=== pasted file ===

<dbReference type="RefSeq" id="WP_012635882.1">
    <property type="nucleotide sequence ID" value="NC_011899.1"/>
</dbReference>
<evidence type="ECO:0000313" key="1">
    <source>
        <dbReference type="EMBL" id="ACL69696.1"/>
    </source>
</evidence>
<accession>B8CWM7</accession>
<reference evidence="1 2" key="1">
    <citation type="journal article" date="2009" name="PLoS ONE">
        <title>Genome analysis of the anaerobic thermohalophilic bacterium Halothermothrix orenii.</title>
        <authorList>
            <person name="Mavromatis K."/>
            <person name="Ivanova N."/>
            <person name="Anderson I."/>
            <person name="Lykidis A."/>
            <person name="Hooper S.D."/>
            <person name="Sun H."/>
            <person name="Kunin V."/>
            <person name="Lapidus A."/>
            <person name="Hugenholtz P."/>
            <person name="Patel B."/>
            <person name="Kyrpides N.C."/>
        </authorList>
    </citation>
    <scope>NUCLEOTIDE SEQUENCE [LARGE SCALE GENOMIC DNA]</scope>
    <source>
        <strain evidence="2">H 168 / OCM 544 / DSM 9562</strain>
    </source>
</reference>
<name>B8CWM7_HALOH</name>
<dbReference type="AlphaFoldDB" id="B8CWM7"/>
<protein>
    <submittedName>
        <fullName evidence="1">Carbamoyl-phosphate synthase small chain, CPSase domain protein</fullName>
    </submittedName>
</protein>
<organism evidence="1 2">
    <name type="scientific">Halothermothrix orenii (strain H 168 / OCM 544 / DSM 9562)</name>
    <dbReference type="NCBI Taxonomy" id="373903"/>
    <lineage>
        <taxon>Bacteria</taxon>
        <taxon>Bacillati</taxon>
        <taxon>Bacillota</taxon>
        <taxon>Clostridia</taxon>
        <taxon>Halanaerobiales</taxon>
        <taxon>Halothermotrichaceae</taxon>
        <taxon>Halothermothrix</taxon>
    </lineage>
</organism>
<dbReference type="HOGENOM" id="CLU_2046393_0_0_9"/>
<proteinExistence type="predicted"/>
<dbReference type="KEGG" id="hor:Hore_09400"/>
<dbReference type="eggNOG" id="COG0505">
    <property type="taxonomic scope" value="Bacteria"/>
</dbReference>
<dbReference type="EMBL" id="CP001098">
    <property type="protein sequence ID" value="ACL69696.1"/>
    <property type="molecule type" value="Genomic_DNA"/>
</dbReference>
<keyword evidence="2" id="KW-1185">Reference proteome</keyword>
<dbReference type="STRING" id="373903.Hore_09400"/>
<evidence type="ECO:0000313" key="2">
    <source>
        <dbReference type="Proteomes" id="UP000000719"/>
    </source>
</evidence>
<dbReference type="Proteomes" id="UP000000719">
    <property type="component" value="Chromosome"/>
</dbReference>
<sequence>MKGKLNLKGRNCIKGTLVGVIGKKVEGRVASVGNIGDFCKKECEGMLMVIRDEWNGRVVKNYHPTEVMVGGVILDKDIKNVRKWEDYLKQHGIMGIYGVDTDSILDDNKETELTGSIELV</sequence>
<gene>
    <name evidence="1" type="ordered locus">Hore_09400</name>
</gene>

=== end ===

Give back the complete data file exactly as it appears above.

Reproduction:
<dbReference type="RefSeq" id="WP_012635882.1">
    <property type="nucleotide sequence ID" value="NC_011899.1"/>
</dbReference>
<evidence type="ECO:0000313" key="1">
    <source>
        <dbReference type="EMBL" id="ACL69696.1"/>
    </source>
</evidence>
<accession>B8CWM7</accession>
<reference evidence="1 2" key="1">
    <citation type="journal article" date="2009" name="PLoS ONE">
        <title>Genome analysis of the anaerobic thermohalophilic bacterium Halothermothrix orenii.</title>
        <authorList>
            <person name="Mavromatis K."/>
            <person name="Ivanova N."/>
            <person name="Anderson I."/>
            <person name="Lykidis A."/>
            <person name="Hooper S.D."/>
            <person name="Sun H."/>
            <person name="Kunin V."/>
            <person name="Lapidus A."/>
            <person name="Hugenholtz P."/>
            <person name="Patel B."/>
            <person name="Kyrpides N.C."/>
        </authorList>
    </citation>
    <scope>NUCLEOTIDE SEQUENCE [LARGE SCALE GENOMIC DNA]</scope>
    <source>
        <strain evidence="2">H 168 / OCM 544 / DSM 9562</strain>
    </source>
</reference>
<name>B8CWM7_HALOH</name>
<dbReference type="AlphaFoldDB" id="B8CWM7"/>
<protein>
    <submittedName>
        <fullName evidence="1">Carbamoyl-phosphate synthase small chain, CPSase domain protein</fullName>
    </submittedName>
</protein>
<organism evidence="1 2">
    <name type="scientific">Halothermothrix orenii (strain H 168 / OCM 544 / DSM 9562)</name>
    <dbReference type="NCBI Taxonomy" id="373903"/>
    <lineage>
        <taxon>Bacteria</taxon>
        <taxon>Bacillati</taxon>
        <taxon>Bacillota</taxon>
        <taxon>Clostridia</taxon>
        <taxon>Halanaerobiales</taxon>
        <taxon>Halothermotrichaceae</taxon>
        <taxon>Halothermothrix</taxon>
    </lineage>
</organism>
<dbReference type="HOGENOM" id="CLU_2046393_0_0_9"/>
<proteinExistence type="predicted"/>
<dbReference type="KEGG" id="hor:Hore_09400"/>
<dbReference type="eggNOG" id="COG0505">
    <property type="taxonomic scope" value="Bacteria"/>
</dbReference>
<dbReference type="EMBL" id="CP001098">
    <property type="protein sequence ID" value="ACL69696.1"/>
    <property type="molecule type" value="Genomic_DNA"/>
</dbReference>
<keyword evidence="2" id="KW-1185">Reference proteome</keyword>
<dbReference type="STRING" id="373903.Hore_09400"/>
<evidence type="ECO:0000313" key="2">
    <source>
        <dbReference type="Proteomes" id="UP000000719"/>
    </source>
</evidence>
<dbReference type="Proteomes" id="UP000000719">
    <property type="component" value="Chromosome"/>
</dbReference>
<sequence>MKGKLNLKGRNCIKGTLVGVIGKKVEGRVASVGNIGDFCKKECEGMLMVIRDEWNGRVVKNYHPTEVMVGGVILDKDIKNVRKWEDYLKQHGIMGIYGVDTDSILDDNKETELTGSIELV</sequence>
<gene>
    <name evidence="1" type="ordered locus">Hore_09400</name>
</gene>